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Congress Targets Updated BLM Land-Use Planning Rules

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Tuesday, February 21, 2017   

BOISE, Idaho – A coalition of groups across the West is concerned Congress could overturn the Bureau of Land Management's new land-use planning policies before Rep. Ryan Zinke of Montana is confirmed as U.S. Interior Secretary.

Last week, the U.S. House voted to repeal the Obama-era rule known as "Planning 2.0," under the Congressional Review Act (CRA). That leaves the fate of the rule in the hands of the Senate.

Rob Thornberry, Idaho field representative for the Theodore Roosevelt Conservation Partnership, says the new rules have a streamlined approach, bringing all concerned parties together to plan at the beginning of the process.

"If we throw out Planning 2.0, we get stuck with the 1983 rules that nobody liked, the ranchers don't like, the miners don't like, BLM doesn't like," he said. "It was an ineffective tool. It's led us to a litigious culture in Idaho, certainly across the West, and we can do better than that."

If the planning rules are repealed under the CRA, it could tie the hands of the next Interior Secretary. The CRA repeal prohibits the agency from issuing any rules that are "substantially the same" as previous rules without approval from Congress.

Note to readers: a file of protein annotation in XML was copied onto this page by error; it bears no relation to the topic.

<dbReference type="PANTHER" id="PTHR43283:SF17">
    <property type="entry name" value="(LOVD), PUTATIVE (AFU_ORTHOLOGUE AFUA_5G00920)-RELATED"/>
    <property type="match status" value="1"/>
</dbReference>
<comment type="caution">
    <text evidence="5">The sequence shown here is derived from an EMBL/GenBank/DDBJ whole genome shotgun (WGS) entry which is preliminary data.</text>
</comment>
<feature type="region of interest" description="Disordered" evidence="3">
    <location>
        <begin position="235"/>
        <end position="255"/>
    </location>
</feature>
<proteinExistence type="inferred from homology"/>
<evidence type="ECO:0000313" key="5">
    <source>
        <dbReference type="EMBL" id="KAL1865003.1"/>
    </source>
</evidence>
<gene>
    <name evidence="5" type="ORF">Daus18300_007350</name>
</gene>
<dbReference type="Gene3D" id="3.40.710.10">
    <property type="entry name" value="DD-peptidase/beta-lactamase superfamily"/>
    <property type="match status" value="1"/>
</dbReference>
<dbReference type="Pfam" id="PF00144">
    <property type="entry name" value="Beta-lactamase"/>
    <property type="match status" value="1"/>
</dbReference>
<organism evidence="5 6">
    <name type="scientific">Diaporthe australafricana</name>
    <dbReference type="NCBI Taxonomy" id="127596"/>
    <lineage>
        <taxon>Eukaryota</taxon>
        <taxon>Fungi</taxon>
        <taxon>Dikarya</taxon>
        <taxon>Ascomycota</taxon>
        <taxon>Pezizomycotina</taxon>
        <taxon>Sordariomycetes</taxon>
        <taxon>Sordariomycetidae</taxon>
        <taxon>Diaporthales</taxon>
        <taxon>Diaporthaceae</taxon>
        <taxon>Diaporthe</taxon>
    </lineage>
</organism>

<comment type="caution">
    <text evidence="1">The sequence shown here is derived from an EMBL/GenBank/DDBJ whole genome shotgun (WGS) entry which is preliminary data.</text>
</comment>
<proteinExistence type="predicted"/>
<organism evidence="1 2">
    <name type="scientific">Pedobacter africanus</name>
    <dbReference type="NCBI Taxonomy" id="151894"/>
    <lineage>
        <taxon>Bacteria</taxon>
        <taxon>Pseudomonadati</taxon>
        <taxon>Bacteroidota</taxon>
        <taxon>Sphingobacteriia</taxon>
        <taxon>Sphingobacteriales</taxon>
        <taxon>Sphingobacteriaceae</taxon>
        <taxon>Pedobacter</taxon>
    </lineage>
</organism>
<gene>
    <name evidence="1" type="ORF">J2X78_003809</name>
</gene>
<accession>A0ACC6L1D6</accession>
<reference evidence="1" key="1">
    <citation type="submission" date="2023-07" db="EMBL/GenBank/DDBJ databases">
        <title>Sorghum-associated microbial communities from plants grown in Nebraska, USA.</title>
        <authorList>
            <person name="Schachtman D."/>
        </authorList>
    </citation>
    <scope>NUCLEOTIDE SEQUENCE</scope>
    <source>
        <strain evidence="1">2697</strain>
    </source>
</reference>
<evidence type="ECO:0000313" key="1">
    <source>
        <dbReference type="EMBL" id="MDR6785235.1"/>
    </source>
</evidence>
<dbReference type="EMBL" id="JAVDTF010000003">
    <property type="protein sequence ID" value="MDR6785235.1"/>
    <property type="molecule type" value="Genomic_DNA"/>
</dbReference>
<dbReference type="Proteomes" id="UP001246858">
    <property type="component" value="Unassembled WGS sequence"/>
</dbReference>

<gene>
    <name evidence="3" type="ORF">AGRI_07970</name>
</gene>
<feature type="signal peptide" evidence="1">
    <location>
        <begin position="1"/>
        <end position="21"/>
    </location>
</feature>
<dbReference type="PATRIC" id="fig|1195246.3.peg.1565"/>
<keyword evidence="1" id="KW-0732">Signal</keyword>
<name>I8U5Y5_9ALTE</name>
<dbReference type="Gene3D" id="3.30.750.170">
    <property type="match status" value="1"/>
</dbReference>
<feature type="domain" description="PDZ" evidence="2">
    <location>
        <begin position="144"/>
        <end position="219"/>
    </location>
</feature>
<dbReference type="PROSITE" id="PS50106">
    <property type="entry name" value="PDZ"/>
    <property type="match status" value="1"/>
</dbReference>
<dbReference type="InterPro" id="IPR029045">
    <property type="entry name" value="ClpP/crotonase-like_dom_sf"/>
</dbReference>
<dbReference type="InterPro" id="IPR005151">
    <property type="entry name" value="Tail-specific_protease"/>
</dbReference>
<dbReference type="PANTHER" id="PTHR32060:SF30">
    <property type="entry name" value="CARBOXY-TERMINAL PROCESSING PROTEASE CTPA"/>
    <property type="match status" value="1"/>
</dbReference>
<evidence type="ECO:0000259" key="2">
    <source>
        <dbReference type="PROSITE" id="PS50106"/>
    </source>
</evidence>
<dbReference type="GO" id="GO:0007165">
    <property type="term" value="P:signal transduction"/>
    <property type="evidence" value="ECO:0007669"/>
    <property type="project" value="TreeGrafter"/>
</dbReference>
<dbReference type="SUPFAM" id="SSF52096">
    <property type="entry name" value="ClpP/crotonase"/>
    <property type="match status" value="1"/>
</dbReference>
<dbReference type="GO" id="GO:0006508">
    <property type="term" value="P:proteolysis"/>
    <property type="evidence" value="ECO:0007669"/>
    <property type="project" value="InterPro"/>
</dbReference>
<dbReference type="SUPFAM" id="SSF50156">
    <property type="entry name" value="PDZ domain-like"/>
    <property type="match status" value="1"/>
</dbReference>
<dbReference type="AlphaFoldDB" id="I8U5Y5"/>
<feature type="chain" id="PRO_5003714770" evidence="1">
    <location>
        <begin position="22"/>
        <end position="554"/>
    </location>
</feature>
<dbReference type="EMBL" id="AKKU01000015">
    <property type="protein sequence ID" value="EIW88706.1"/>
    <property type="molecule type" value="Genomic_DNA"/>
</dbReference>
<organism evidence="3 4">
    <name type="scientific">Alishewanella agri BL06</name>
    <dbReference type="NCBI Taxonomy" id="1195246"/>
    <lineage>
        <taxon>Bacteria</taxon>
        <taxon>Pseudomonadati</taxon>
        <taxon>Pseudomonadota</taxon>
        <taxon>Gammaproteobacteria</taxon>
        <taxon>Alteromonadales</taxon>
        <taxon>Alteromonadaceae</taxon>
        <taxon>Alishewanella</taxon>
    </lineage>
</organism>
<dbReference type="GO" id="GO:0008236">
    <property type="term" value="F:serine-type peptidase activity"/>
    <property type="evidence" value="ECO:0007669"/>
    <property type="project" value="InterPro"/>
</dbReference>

The goal of Planning 2.0 is to give the public and stakeholders a greater role in the BLM planning process, and at an earlier point. Rather than repealing the new rules now, Thornberry thinks it makes more sense to address any concerns about them with the new Interior Secretary.

"They're throwing the baby out with the bathwater," he added. "People want a two-for-one exchange on regulations, which I can understand, but this isn't that. This is about how they plan, and how they give people a voice in the process."

Earlier this month, the Western Governors' Association, which includes Idaho Gov. Butch Otter, sent a letter to Congress expressing concern over Planning 2.0, and asking the agency to revise it in collaboration with states. However, the rules and any potential revisions would be banished for good if Planning 2.0 is taken away under the CRA.

Support for this reporting was provided by The Pew Charitable Trusts.


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